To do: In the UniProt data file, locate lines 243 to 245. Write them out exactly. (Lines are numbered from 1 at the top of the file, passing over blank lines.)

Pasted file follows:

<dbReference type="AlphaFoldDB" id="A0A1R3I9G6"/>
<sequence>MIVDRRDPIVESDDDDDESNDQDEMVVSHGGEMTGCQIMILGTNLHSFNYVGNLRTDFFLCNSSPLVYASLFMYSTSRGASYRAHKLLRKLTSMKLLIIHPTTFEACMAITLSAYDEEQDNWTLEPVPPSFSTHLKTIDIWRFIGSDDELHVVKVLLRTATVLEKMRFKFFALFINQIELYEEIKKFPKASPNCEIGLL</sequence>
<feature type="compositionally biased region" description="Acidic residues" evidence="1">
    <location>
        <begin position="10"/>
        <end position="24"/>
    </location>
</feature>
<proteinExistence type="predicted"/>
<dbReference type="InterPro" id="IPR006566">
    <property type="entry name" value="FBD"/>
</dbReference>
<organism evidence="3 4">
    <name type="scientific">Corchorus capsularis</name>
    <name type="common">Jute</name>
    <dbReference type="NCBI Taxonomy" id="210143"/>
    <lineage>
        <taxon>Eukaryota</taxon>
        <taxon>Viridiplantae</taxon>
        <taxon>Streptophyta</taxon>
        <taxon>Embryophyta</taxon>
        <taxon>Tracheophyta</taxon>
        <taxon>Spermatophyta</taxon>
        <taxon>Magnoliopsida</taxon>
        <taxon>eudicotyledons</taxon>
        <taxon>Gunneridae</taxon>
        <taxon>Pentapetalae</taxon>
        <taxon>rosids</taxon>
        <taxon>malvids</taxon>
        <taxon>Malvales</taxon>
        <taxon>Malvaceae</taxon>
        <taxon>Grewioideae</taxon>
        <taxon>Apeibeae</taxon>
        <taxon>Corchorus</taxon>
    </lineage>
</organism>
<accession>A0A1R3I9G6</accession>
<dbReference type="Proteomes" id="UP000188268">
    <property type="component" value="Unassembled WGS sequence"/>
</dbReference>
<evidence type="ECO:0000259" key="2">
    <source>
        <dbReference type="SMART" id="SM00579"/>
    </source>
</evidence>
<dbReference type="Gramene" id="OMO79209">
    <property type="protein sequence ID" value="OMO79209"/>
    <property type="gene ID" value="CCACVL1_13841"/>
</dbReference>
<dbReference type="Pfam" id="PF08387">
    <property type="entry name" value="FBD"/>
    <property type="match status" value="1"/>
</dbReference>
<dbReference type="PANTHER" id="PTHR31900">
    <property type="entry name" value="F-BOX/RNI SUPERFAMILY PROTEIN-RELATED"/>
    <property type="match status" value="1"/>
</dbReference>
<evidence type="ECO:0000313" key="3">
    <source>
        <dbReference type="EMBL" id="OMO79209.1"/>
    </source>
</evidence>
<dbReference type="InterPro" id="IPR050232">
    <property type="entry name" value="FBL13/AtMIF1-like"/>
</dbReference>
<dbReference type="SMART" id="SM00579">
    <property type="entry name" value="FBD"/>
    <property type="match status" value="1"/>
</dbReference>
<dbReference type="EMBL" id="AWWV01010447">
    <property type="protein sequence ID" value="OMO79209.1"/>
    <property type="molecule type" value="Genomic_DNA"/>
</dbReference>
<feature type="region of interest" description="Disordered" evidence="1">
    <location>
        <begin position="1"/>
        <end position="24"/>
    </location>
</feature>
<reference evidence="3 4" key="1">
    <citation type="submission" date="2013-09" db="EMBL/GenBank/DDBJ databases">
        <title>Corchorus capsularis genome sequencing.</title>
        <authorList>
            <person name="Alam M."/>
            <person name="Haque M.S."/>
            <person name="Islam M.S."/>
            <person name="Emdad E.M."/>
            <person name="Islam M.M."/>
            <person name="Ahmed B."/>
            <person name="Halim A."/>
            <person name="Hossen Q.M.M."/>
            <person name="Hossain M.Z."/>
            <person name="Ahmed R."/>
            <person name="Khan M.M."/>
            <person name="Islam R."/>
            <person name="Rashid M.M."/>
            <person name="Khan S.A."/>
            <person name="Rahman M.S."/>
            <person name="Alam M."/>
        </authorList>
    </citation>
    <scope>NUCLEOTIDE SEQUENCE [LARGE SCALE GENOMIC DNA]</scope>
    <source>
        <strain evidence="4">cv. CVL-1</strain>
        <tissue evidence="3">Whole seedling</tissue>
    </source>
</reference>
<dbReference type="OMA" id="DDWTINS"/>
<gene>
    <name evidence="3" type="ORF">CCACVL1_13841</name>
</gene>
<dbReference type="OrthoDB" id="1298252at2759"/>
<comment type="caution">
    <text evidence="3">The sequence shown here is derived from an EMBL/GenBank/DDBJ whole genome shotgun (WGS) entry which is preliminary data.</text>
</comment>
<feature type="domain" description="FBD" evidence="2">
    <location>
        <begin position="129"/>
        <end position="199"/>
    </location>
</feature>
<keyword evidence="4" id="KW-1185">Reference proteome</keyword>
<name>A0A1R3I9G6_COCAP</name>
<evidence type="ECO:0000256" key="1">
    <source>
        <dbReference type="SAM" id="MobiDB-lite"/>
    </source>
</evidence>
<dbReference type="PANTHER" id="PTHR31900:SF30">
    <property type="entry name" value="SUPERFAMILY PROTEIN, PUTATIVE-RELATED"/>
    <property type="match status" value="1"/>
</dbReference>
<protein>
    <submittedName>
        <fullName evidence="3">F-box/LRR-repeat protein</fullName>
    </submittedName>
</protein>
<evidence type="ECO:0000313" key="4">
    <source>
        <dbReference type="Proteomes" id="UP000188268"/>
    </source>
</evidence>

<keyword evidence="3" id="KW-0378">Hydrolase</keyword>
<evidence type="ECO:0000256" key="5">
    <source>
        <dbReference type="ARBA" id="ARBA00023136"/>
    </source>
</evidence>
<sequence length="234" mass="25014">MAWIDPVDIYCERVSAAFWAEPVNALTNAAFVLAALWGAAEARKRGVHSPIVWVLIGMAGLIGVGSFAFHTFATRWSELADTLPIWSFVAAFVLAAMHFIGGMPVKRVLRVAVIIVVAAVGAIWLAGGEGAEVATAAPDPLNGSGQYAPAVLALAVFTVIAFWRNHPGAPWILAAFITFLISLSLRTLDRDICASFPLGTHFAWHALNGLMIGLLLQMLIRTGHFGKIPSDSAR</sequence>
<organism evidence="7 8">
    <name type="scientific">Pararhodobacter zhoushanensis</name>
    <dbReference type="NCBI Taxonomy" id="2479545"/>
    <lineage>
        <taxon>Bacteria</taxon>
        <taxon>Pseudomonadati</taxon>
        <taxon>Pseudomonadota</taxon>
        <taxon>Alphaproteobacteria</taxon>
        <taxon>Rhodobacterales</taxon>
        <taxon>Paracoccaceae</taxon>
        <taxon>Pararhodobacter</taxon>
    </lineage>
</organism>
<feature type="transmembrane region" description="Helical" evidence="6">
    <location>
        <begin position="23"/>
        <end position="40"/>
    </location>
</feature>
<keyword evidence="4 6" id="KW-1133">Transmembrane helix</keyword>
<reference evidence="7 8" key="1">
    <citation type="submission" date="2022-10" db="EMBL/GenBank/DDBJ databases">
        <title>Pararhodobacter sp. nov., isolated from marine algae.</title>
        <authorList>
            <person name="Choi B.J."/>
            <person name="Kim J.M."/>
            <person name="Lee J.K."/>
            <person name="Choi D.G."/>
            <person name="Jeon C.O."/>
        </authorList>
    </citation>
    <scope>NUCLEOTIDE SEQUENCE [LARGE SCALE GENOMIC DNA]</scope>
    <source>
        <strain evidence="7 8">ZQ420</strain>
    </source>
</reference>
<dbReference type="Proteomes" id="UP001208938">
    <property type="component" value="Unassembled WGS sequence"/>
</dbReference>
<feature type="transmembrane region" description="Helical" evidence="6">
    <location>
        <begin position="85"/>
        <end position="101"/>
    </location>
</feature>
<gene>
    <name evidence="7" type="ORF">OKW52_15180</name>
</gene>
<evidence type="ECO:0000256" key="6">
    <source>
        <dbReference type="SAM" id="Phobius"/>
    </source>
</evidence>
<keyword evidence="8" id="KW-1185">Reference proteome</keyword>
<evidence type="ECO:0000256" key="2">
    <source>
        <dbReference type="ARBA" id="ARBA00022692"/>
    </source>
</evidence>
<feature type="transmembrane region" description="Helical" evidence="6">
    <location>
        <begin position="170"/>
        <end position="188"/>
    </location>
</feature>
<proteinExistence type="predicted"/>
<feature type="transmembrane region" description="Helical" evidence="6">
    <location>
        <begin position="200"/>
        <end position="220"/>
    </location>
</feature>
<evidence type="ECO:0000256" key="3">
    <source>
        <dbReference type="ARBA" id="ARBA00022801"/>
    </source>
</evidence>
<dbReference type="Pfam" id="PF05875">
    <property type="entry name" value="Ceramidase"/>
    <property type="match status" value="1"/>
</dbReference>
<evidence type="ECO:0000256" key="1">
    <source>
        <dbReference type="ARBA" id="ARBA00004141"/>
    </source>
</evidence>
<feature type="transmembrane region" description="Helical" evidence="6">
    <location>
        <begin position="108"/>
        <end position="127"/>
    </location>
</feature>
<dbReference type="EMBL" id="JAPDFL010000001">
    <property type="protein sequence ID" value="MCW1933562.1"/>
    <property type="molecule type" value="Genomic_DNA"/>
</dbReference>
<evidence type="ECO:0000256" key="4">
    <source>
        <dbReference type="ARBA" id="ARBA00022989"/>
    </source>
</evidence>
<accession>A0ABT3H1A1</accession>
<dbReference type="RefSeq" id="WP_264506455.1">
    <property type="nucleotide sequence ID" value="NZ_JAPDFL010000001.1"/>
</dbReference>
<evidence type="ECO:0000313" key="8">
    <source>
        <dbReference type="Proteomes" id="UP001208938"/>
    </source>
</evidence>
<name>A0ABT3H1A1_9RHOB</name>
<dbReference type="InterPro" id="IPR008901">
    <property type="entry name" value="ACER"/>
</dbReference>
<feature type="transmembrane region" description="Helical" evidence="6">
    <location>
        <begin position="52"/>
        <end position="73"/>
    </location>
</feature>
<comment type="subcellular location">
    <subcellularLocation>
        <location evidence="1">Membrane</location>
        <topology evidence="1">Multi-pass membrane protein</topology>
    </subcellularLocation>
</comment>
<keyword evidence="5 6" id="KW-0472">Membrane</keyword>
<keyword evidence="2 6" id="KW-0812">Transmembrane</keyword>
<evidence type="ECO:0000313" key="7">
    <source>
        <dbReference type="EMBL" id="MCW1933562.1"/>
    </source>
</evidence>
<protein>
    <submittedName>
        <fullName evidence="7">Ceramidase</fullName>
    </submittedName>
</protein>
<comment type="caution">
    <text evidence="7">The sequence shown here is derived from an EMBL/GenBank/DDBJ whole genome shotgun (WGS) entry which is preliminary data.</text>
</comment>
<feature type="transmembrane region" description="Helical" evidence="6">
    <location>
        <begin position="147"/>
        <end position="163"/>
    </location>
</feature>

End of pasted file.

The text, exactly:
    <property type="protein sequence ID" value="MCW1933562.1"/>
    <property type="molecule type" value="Genomic_DNA"/>
</dbReference>